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. Last Updated: 07/27/2016

New England Farmers Turning to Vodka

FRYEBURG, Maine -- As Don Thibodeau drove across his potato field, juggling a cell phone, walkie-talkie and the steering wheel of his pickup truck, he dispelled the illusion of bucolic farm life.

His packers were behind schedule on a big order and a new sprayer wasn't working quite right. But what Thibodeau wanted to talk about was his latest venture, a vodka distillery.

Thibodeau is one of a handful of New England farmers who have turned to vodka distilling as a more profitable outlet for their crops, from potatoes to maple sap to apples.

"It's a lot more effort, but you're more apt to control your own destiny," Thibodeau said, driving across his 4,452 hectare Green Thumb Farms in the southern Maine town of Fryeburg, about 240 kilometers north of Boston.

"It's a matter of trying to squeeze everything you can out of your production," said Thibodeau, who started selling Cold River Vodka, distilled in Freeport, with three partners in November. "We have to keep looking for other avenues, other ways to make a living, other ways to extract income off of this farm."

While vodka was traditionally made from potatoes in Russia and Eastern Europe, today most vodka distilled in the United States is made from grain.

Vodka is the most popular liquor among Americans, who last year spent about $10.8 billion on it, according to data from the Distilled Spirits Council, an industry trade group. Super-premium vodkas selling for $24 or more per bottle, like Cold River, made up about $1.6 billion of that total and represented the fastest-growing segment of the market.

About 70 percent of the vodka consumed in the United States is distilled in the country, though in the high-end market brands like Cold River face primarily imported competitors, such as Grey Goose and Ketel One, as well as domestic rival Skyy.

Growing demand for high-end niche vodkas has helped attract niche farmers into the business, and almost any fruit, vegetable or grain containing sugar can be distilled into ethanol, which is at the heart of the fiery spirit.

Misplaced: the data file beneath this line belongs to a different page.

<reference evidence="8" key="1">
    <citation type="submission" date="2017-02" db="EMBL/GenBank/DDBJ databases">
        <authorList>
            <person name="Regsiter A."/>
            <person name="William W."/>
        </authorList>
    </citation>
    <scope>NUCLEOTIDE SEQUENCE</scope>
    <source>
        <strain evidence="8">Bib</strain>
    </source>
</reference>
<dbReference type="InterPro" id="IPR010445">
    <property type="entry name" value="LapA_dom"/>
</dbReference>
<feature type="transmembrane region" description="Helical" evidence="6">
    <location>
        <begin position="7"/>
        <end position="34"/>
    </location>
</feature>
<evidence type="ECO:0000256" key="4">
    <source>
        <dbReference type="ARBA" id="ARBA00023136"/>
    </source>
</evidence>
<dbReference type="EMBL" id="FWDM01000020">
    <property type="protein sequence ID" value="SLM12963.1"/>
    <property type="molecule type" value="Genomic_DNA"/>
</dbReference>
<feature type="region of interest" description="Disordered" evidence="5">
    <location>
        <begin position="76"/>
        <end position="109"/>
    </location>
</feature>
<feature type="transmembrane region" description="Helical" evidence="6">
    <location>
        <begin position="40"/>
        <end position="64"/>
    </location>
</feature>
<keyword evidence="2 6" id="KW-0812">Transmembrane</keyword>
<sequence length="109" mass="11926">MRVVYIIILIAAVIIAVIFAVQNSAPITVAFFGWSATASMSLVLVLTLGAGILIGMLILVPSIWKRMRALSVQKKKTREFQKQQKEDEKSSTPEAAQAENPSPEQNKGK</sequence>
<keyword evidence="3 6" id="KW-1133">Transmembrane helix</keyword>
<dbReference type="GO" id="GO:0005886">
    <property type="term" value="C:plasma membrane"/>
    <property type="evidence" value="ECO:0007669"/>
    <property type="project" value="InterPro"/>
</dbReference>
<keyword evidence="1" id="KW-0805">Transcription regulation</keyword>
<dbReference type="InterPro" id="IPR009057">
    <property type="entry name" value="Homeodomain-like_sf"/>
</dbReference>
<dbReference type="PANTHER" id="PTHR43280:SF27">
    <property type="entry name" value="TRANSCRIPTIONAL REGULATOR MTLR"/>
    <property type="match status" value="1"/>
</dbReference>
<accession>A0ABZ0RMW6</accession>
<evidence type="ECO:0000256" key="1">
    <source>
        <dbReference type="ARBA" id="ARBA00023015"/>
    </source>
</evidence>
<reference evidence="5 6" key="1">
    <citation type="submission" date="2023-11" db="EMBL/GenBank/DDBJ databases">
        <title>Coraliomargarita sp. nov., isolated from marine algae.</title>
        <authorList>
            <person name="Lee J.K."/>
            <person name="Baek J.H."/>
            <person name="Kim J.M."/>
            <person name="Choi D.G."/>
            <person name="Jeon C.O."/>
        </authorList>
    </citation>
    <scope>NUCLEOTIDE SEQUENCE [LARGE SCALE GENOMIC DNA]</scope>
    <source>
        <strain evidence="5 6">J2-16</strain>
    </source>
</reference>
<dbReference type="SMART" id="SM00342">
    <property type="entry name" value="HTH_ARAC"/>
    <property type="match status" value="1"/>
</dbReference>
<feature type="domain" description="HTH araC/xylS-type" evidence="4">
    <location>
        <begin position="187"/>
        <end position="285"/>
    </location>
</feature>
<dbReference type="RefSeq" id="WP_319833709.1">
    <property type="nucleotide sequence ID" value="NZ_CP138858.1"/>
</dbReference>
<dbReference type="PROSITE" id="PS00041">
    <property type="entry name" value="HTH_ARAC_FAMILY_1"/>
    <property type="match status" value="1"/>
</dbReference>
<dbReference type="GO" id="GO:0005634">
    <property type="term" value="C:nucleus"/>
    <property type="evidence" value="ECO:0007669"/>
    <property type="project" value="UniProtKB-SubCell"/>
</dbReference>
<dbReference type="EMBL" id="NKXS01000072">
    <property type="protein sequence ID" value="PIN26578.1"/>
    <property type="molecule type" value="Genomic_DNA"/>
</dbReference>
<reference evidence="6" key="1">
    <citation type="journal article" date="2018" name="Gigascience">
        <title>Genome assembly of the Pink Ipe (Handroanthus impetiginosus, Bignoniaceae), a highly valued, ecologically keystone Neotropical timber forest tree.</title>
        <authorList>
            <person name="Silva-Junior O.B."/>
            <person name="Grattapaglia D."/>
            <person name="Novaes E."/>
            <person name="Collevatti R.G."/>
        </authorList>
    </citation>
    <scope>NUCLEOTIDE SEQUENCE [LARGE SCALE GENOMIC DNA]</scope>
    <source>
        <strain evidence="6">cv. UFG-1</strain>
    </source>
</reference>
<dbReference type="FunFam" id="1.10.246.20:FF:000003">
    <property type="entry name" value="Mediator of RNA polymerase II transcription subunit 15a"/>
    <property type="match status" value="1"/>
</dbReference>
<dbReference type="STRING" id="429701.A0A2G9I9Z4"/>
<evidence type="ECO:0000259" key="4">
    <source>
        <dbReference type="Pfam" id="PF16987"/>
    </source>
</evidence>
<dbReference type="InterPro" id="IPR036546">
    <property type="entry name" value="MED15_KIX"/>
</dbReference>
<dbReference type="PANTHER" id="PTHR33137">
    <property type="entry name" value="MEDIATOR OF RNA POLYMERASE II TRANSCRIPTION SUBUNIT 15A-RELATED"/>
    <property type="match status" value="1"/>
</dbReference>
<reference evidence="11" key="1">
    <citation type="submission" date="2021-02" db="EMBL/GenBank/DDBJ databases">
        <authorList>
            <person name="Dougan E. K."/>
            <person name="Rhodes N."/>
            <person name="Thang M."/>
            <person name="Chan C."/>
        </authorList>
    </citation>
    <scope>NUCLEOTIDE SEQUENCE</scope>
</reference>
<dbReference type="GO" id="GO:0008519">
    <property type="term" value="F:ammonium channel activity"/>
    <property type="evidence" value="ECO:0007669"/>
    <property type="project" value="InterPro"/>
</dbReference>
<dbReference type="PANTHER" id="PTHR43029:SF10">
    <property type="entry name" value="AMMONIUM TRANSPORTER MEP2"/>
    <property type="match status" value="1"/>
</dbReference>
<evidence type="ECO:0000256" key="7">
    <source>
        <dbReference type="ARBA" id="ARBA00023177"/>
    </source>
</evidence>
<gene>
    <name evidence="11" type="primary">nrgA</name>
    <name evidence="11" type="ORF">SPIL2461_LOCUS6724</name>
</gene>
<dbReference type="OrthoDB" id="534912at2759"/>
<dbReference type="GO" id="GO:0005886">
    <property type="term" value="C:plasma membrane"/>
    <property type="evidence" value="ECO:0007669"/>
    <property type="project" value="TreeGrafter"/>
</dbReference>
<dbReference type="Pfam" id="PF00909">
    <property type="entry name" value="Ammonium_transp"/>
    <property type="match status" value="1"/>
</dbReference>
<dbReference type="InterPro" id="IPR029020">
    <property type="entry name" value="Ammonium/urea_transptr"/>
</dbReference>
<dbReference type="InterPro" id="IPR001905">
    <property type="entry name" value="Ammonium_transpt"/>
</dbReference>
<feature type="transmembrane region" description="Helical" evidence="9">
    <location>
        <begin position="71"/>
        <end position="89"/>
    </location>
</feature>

The distillation process converts the raw material to almost pure alcohol, with water added in the final step to reduce the vodka's potency to about 40 percent. Because the liquor's main characteristic is its nothingness -- ideally it has no flavor, color or smell -- specialty vodka makers said one of their biggest challenges was explaining to people why their products did not taste like the raw materials.

That's one of the common questions posed to Duncan Holaday, who in 1999 bought a Barnet, Vermont maple tree farm and started selling maple vodka under the Vermont Spirits name in 2001.

"It doesn't taste like maple, it doesn't smell like maple, but maple fermentation has a unique quality that comes through the vodka," said Holaday. "There is a fullness, a smoothness and what some people might think of as a slight sweetness. But the first impression you get is vodka."

All the sap tapped at Holaday's 80-hectare spread is headed to his distilling operation, while Thibodeau said about 5 percent of his crop -- mostly irregular potatoes -- goes into vodka.

But whether vodka is a farm's prime thrust or a sideline, it's a way to make more money from farm produce. About seven kilograms of potatoes go into a $31.99 bottle of Cold River Vodka, two to three times what they might sell for in a grocery store.

Richard Pelletier, owner of Nashoboa Valley Spirits, which operates a fruit winery and vodka distillery in Bolton, Massachusetts, said he didn't believe he could keep his 12-hectare orchard in operation purely by selling fruit.